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Moderna and Pfizer announced they are moving forward with trials of a new booster designed to guard specifically against omicron. This comes as the CDC reported Thursday that a third shot of either of those vaccines substantially reduced the risk of hospitalizations among people with weakened immune systems. Amna Nawaz speaks with a top Moderna scientist about several key vaccine questions.
The CDC reported today that a third shot of the Moderna or Pfizer COVID vaccines substantially reduced the risk of hospitalizations among people with weakened immune systems.
This comes after both vaccine makers announced this week they are moving forward with clinical trials for new boosters designed to guard specifically against Omicron.
Amna Nawaz is back with a look at some of these developments. She spoke earlier today with one of Moderna's top scientists.
Dr. Paul Burton is the chief medical officer of Moderna. And he joins us now.
Dr. Burton, welcome to the "NewsHour." Thank you for making the time.
Dr. Paul Burton, Chief Medical Officer, Moderna:
Thank you. Thank you.
Let's begin with vaccines and young kids, because this is on a lot of people's minds right now.
Parents of kids under the age of 5 are really struggling, worried about how to keep their kids and families safe. A couple of weeks ago, Moderna had announced you're going to share efficacy data on your vaccine for kids aged 2 to 5 by March.
So, should we take that to mean that parents shouldn't expect a Moderna vaccine for those young kids anytime before March?
Dr. Paul Burton:
Well, so look, first of all, I share those sentiments. Certainly, with Omicron, those little kids, 2-to-5-year-olds have been disproportionately impacted and affected.
And it's an unmet need. You know, we need a good vaccine for them. We are on track to have data, as you say, by March. We will get that to regulators as soon as we possibly can afterwards. And the data that we have had in older children has been very reassuring.
It shows excellent effectiveness. So I would be hopeful, we would be hopeful that the data from that study will be the same. And then, obviously, my R&D colleagues and the rest of the company will work with regulators to talk to the FDA and see how we can now get this approved.
But that timeline means that no time before March should they expect that from Moderna, correct?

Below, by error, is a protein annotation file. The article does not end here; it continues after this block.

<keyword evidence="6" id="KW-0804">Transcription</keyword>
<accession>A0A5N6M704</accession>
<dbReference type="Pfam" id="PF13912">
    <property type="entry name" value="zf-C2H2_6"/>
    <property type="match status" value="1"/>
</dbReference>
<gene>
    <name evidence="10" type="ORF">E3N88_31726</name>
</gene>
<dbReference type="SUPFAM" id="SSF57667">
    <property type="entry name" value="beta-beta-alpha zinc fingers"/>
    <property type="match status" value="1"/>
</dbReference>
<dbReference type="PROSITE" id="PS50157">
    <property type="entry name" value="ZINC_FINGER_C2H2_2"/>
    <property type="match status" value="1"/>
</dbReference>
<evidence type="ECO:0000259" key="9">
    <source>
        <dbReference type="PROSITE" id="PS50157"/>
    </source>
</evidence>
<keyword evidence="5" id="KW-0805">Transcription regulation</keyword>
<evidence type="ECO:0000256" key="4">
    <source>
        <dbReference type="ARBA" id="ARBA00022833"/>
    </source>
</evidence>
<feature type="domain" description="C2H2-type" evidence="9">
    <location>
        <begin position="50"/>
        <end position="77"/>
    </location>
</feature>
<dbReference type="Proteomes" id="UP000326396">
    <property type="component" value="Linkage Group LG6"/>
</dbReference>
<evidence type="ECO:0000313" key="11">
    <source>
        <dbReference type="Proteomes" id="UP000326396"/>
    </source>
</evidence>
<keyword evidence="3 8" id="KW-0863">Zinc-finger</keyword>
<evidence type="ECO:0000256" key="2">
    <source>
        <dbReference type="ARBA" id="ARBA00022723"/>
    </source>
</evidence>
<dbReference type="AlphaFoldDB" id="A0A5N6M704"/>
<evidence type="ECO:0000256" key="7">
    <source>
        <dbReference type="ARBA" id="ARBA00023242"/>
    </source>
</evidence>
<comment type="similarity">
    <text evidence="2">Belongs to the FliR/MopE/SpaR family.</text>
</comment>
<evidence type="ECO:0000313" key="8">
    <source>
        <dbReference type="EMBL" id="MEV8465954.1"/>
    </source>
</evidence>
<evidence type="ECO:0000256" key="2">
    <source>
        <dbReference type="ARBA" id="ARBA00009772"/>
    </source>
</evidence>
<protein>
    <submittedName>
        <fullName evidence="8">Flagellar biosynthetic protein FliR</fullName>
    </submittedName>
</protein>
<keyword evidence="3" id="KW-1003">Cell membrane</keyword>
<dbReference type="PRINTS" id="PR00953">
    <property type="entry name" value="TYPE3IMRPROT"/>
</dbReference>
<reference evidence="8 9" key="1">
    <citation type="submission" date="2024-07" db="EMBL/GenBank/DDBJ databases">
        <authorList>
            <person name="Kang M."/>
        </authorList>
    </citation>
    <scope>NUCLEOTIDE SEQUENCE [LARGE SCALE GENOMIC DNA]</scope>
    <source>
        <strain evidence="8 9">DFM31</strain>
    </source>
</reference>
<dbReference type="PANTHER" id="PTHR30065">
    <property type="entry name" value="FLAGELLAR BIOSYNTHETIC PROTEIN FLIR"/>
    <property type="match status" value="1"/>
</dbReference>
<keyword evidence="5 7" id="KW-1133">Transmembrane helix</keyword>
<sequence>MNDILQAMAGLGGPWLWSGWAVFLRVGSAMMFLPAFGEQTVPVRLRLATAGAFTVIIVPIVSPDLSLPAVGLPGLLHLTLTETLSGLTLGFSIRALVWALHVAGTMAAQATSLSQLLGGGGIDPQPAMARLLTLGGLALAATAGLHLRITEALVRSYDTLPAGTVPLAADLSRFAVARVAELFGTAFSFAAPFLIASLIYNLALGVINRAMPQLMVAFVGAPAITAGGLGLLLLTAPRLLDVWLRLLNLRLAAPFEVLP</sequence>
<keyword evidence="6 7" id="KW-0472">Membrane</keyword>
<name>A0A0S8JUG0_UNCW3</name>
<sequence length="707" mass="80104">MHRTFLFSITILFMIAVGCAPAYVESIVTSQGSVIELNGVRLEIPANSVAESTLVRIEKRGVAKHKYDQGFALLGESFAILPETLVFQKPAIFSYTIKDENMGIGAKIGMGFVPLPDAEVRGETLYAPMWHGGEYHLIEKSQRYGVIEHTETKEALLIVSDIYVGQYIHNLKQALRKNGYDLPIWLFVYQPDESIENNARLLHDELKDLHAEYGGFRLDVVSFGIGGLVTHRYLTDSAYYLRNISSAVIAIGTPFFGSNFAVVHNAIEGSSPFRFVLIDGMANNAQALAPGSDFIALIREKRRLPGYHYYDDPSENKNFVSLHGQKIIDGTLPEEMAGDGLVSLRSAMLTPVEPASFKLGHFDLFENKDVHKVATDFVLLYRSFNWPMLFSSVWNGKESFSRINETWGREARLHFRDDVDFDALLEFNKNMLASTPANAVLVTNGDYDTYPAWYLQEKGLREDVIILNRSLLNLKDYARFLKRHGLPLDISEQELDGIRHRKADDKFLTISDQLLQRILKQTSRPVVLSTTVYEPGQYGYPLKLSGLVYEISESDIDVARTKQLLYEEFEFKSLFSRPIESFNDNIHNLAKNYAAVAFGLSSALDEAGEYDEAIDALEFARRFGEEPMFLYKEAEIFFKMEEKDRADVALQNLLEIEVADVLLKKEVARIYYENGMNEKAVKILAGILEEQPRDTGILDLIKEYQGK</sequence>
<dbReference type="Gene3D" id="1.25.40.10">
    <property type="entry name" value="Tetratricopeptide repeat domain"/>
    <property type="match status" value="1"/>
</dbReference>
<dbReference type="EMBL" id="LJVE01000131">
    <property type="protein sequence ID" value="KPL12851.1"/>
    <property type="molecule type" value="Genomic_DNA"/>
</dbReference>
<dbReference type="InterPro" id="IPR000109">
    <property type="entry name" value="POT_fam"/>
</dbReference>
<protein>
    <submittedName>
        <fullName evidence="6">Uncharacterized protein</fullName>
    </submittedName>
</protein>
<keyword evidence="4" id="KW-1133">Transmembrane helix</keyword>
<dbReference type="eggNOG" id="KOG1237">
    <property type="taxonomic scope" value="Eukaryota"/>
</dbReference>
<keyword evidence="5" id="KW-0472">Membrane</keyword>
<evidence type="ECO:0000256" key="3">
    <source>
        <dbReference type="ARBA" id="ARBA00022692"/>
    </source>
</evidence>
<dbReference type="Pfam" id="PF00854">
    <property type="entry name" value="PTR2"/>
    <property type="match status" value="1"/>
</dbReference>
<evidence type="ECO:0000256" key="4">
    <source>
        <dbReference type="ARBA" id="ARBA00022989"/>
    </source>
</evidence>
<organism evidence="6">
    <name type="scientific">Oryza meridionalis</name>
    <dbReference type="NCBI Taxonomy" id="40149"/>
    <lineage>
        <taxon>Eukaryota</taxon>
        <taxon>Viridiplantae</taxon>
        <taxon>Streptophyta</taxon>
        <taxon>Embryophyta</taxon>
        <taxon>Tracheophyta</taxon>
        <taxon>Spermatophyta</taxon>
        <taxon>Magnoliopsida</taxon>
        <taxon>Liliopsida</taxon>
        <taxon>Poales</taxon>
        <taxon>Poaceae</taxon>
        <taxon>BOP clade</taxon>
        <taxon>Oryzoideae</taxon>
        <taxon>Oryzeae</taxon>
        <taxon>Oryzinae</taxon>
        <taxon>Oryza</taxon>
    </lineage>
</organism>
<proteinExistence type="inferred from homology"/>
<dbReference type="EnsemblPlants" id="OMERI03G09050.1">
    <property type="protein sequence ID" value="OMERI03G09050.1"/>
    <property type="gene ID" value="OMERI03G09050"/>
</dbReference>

I think that is a fair assessment, yes.
I'd like to ask you about Omicron specifically as well.
You have talked about making an Omicron-specific booster available later this year. I believe clinical trials for that have just started. I guess the question is, why would those boosters be available or be necessary even later this year?
Do you believe that Omicron is going to continue to circulate for many more months?
I think there's a couple of things.
We presented some data in "The New England Journal of Medicine" on Wednesday evening that showed that, while there is still protection, there is waning of effect, waning of antibody levels around six months after a booster.
I would also say it's clear to us now that Delta is still going to be here, Omicron is still going to be here. There's even now a stealth variant of Omicron. So, I think, as the leader in mRNA, as the leaders in COVID, it's on us, as Moderna, to make sure that we have a vaccine available that can cover Omicron, as well as Delta and other variants.
You know, it's our responsibility to make that, provide that insurance.
You're saying this is something that Americans should expect to deal with for many months ahead?
We believe so.
I mean, we're not going to eradicate the virus. Omicron may go down in numbers. We — as we go into spring and summer, people get outside, maybe we can see a reduction in cases. But, think, we have had days where a million, a million-and-a-half Americans have been infected. Nearly 4,000 people a day have died in recent weeks.